How should I talk with a young person who is suicidal? 

  • Tell the person that you are concerned and that you want to help.

  • Express empathy for the young person and what they are going through.

  • Respect the culture of the young person and respond in ways that demonstrate this respect. For example, consider issues such as eye contact, physical space, and language as well as the role and relationship of the first aider with the young person.

  • Clearly state thoughts of suicide are common and that help is available to discuss these thoughts, because this may instill a sense of hope.

  • Tell the young person that thoughts of suicide do not have to be acted on.

(From Mental Health First Aid USA)

How can I tell how serious or urgent the situation is?

Answers from those 2 questions are critical: 

  • Do you have any specific plan of how to kill yourself?

  • Have you decided when you would do it?"

All suicidal thoughts should be taken seriously; however, higher level of planing generate greater risk. It is critical to determine whether the young individual has definite intentions to take their life, or whether the young person has been having more vague suicidal thoughts.

Next, you need to know about the following extra risk factors:

  • Has the young person been using alcohol or other drugs? The use of alcohol or other drugs can make a person more susceptible to acting on impulse.

  • Has the young person made a suicide attempt in the past? A previous suicide attempt makes a person more likely to make a future suicide attempt.

(From Mental Health First Aid USA)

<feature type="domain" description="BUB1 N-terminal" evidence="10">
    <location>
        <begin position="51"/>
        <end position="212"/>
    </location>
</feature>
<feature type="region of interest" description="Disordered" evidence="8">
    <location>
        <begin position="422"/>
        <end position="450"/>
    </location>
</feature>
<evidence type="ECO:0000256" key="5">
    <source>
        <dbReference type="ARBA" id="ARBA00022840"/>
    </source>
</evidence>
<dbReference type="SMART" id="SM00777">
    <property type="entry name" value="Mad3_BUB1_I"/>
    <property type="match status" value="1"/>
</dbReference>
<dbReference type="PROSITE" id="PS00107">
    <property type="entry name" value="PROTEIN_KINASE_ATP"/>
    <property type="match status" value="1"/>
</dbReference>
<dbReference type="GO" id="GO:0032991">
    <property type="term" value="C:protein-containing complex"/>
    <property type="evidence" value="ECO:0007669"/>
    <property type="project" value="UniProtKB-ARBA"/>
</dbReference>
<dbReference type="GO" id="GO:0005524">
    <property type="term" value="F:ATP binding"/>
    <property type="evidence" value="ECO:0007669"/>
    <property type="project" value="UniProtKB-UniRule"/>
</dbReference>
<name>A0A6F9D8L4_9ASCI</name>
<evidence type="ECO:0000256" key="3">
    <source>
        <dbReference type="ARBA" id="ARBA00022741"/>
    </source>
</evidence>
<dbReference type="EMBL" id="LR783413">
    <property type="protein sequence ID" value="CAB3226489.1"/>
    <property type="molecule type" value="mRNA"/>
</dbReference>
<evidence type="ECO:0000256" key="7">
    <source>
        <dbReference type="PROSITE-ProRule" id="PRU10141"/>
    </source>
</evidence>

As soon as you established that there is an actual risk for suicide, intervention should be taken immediately. The young individual should receive mental health intervention as soon as passable. (Such as Emergency room with Psychiatric service) The individual should not be left unattended. However, your own safety is always the priority.  It is very important to connect the individual with someone who they trust completely - ideally someone who has helped or supported them before (Friend, family, teacher, coach...), as well as professionals (suicide hotline numbers, 988). Do not use guilt or threats to prevent suicide. Suicide always take priority in Medicine.  

Information that the emergency department personnel need to know:

  • Access to a gun, medications, or other means of suicide.

  • Stopped taking prescribed medicines.

  • Stopped seeing a mental or behavioral health provider or physician.

  • Written a suicide note.

  • Given prized possessions away.

  • Been in or is currently in an abusive relationship.

  • Recently suffered a loss or other traumatic event.

  • An upcoming anniversary of a loss.

  • Started using alcohol or drugs.

  • Recovered well from a previous suicidal crisis after a certain type of intervention.

(From Mental Health First Aid USA)